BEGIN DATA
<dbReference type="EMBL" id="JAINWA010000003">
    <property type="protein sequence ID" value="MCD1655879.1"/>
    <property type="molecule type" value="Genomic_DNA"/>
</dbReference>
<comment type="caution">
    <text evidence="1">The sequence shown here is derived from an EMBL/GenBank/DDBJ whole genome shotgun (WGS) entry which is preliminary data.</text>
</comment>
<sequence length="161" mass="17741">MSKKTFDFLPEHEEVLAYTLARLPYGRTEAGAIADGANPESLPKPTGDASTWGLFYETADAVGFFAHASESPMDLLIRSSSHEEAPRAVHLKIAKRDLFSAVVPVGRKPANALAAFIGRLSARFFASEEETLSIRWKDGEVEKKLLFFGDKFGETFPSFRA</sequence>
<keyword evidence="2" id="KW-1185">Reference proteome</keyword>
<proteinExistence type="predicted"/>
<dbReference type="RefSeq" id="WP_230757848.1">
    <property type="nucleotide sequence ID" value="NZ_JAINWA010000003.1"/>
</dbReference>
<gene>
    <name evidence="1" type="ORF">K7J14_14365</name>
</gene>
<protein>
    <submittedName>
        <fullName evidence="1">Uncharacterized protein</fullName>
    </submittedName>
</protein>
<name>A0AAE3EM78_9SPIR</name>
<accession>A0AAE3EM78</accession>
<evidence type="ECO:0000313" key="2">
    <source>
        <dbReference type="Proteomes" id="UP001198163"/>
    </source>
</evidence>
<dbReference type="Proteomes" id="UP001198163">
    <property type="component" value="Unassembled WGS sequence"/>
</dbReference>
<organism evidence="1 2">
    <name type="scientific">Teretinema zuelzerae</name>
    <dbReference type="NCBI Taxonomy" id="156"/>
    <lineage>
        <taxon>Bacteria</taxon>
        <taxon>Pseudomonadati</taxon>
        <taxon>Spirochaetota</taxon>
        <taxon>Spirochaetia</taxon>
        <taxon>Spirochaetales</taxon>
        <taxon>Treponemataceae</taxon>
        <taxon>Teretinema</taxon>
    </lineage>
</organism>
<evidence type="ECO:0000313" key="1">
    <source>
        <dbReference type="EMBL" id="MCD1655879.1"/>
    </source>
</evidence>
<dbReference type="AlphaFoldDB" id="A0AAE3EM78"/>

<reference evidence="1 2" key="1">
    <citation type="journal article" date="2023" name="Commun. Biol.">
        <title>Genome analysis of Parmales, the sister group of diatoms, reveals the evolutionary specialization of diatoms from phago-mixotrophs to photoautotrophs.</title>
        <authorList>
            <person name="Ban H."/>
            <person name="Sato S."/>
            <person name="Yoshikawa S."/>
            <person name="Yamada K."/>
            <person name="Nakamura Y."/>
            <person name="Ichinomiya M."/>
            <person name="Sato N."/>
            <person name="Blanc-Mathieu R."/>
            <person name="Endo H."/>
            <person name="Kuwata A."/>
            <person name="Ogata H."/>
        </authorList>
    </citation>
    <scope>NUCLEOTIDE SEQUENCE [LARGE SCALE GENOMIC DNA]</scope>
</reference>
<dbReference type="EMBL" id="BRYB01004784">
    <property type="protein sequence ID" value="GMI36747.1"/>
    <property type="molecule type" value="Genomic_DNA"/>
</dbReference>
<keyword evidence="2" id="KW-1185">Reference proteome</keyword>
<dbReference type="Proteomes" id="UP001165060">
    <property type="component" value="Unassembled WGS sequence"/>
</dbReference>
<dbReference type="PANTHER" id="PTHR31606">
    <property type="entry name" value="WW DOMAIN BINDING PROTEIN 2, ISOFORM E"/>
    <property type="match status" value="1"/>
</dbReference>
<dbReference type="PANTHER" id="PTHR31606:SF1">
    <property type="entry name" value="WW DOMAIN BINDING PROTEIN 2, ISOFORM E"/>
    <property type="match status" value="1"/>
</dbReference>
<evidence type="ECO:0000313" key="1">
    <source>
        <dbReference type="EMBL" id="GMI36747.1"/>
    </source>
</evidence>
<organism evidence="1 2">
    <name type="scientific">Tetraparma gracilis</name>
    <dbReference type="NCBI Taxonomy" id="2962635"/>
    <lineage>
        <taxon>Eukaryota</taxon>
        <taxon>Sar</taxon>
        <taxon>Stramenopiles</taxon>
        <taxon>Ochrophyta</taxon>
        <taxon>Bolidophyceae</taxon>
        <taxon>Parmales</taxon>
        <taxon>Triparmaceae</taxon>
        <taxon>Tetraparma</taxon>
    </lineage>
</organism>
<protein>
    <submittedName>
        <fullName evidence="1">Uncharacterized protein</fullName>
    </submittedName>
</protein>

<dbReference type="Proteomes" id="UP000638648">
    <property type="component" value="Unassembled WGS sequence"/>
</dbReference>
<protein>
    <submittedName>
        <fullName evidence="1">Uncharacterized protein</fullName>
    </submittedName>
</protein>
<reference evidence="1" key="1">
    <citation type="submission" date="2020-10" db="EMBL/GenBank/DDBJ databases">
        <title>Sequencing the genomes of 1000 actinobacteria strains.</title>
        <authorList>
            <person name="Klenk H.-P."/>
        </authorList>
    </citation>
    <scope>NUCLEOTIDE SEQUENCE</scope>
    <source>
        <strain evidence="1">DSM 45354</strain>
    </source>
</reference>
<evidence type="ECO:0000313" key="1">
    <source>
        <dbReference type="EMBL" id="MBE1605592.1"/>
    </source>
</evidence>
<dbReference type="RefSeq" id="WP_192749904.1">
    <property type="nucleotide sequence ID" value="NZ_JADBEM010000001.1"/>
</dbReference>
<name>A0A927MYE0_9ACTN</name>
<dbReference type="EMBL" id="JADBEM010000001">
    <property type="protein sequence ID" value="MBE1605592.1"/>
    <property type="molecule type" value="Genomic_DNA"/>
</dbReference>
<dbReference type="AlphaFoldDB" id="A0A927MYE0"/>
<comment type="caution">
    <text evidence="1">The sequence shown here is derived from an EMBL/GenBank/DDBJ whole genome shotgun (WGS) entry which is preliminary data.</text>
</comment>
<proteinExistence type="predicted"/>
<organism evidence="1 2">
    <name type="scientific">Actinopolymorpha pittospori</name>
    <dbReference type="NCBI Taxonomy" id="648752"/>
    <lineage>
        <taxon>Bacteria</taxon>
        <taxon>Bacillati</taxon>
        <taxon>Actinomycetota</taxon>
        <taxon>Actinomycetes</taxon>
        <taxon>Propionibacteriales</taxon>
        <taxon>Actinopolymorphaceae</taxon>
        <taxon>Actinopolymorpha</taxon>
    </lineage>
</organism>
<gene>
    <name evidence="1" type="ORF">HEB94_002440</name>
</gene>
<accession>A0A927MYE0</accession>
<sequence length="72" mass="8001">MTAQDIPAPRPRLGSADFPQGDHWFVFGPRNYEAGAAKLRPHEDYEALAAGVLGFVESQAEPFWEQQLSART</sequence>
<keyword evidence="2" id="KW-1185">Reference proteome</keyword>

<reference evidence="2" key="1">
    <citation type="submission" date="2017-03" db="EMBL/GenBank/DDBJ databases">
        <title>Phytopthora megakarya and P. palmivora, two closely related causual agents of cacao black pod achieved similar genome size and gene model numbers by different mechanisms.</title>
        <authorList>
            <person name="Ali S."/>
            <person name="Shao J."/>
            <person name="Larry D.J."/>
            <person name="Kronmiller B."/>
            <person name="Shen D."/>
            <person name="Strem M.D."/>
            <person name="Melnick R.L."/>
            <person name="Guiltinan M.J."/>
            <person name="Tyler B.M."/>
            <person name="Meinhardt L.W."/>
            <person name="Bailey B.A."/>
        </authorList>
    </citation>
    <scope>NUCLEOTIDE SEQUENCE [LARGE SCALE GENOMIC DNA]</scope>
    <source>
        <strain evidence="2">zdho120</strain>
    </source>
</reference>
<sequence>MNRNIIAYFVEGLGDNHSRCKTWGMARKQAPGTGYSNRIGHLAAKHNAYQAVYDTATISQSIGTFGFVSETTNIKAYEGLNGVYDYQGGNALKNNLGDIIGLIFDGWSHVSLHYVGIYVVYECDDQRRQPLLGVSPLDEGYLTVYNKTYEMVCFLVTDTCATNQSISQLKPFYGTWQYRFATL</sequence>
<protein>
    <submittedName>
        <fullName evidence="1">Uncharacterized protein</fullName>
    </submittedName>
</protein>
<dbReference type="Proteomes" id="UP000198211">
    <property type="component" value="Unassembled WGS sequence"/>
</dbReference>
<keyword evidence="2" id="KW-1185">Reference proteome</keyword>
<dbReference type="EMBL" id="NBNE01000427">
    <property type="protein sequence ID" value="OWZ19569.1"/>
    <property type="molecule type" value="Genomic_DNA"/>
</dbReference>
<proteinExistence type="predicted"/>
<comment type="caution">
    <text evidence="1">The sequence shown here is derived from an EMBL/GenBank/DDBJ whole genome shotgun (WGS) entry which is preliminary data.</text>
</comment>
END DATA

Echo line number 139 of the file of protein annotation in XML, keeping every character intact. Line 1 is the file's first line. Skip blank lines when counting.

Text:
<dbReference type="EMBL" id="JADBEM010000001">